COVID-19 has changed the way Jewish Atlanta behaves socially and will continue to do so. Meanwhile, community members are discovering their inner creativity, especially when it comes to having fun.
We have seen phenomenal ideas to not just pass the time, but to enjoy celebrating life’s biggest moments within the COVID-19 restrictions, even while respecting the new rules of pandemic etiquette. Our new isolated lifestyle makes safely living life to its fullest without excluding our loved ones even more important, albeit more tricky to accomplish.
That’s why we consulted Sharon Estroff, a parenting and education consultant, mother of four and author of “Can I Have a Cell Phone for Hanukkah?” to give us some pointers.
The health and well-being of children and their families should be the most important concern. After months of sheltering-in-place, families are attempting to somewhat cautiously emerge. Even though you might be allowed to have an in-person party, the question remains how to do so without placing you and other families in danger.
You have a unique opportunity to safely create celebrations your child will remember forever; they will not have another like it. Even as your child gets older, they will never forget that time they celebrated during a pandemic! You are creating a special memory.
But acknowledge this is a celebration during a pandemic. Protect your guests, whether they are there virtually or in-person. Anything that can be touched (including party favors and crafts you drop off to guests) should be in its own package, with an individual package for each guest.
Estroff suggested a great keepsake for the birthday child, regardless of their age or the type of party you choose, is to ask all the guests to video a short message and send it to the child, who will then have a personal, meaningful collection of birthday wishes to save forever and remember their pandemic birthday.
If you are a guest to a party, bring a gift for the birthday child. It is their special day.
Also respect your host’s rules and requests.
Keep it Simple
Don’t get caught up in the hoopla and extra noise. What your child needs is to feel special, to be the center of attention and to connect to their friends and family. It isn’t necessary to make their party into an over-the-top gala.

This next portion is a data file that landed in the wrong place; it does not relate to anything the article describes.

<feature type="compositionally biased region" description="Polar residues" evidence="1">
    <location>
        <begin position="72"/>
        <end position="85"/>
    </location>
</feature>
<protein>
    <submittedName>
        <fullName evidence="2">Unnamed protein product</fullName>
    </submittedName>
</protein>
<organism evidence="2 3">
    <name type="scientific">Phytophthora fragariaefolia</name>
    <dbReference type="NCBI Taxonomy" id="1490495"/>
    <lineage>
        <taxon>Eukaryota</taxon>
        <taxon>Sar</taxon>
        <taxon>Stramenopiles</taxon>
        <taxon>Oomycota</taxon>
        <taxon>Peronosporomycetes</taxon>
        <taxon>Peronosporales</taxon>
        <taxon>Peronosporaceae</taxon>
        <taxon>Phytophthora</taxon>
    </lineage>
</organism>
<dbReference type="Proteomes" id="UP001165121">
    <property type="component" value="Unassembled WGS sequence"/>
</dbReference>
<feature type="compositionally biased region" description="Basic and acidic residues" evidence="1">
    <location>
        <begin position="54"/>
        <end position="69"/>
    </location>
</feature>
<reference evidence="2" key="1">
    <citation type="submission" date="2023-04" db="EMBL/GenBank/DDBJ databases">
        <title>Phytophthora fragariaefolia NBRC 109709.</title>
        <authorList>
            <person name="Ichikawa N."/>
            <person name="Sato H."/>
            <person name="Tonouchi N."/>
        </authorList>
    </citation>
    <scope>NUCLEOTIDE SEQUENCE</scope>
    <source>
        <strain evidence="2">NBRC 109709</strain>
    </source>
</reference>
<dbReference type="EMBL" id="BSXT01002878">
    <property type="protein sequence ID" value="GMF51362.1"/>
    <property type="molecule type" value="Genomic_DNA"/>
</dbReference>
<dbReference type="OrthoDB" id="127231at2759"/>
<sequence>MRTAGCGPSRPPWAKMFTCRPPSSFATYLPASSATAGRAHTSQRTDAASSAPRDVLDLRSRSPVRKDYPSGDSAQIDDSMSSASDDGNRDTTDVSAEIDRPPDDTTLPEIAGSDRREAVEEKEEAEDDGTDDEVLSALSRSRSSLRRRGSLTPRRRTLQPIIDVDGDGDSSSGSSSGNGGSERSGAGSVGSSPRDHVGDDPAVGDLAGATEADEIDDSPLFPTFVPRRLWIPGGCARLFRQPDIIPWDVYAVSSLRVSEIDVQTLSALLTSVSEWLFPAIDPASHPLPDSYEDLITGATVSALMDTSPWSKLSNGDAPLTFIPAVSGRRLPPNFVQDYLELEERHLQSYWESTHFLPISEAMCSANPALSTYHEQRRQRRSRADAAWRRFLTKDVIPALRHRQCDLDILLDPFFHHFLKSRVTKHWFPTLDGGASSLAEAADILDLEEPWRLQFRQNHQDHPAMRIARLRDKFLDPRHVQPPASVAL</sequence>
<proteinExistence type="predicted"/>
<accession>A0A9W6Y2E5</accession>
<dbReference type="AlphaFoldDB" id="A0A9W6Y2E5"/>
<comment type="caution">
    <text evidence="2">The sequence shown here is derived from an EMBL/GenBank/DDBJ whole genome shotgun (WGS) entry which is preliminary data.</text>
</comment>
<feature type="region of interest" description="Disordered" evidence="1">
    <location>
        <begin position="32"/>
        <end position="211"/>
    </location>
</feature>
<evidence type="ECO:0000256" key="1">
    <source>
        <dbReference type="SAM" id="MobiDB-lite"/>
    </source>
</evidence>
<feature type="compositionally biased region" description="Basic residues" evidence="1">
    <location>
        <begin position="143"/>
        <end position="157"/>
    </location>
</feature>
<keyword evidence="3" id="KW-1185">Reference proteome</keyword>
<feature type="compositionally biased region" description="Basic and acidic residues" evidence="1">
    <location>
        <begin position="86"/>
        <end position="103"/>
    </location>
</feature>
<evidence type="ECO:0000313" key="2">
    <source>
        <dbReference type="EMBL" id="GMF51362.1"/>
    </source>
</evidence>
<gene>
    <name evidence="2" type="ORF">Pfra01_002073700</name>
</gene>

Remember, you are part of a community. Being part of this Jewish community means that you, your friends and family are connected. It’s important to feel bonded and special. We may be isolated, but we are not alone.
Have confidence in your ability to pull off a meaningful event. Nothing can replace true social interaction, but you can make the day special.
Kids are adaptable. It is natural to want to give your child the best you can during this time to make up for what you feel they have missed. But there is no reason to feel guilty about not having the party your child imagined. It’s OK for that celebration to be different this year. Emphasize the distinction.
Lifestyle writer and mother Lia Picard advised that if your child is old enough, ask and find out what they want and expect. She suggested having the conversation and explaining this is not going to be a typical birthday. Let them know they are special and will be celebrated, just in a nontraditional way.
Estroff shared several different types of parties and suggestions for making each one safe, memorable and fun.
Zoom Party with Interactive Activity
Make sure all devices are charged or plugged in. Before the party, drop off cupcakes, birthday candles, goody bags and craft or project supplies for each guest, enabling them to participate together. The birthday child feels they are all sharing in the party and activities, including blowing out the candles. Everyone can even attend the party in costume.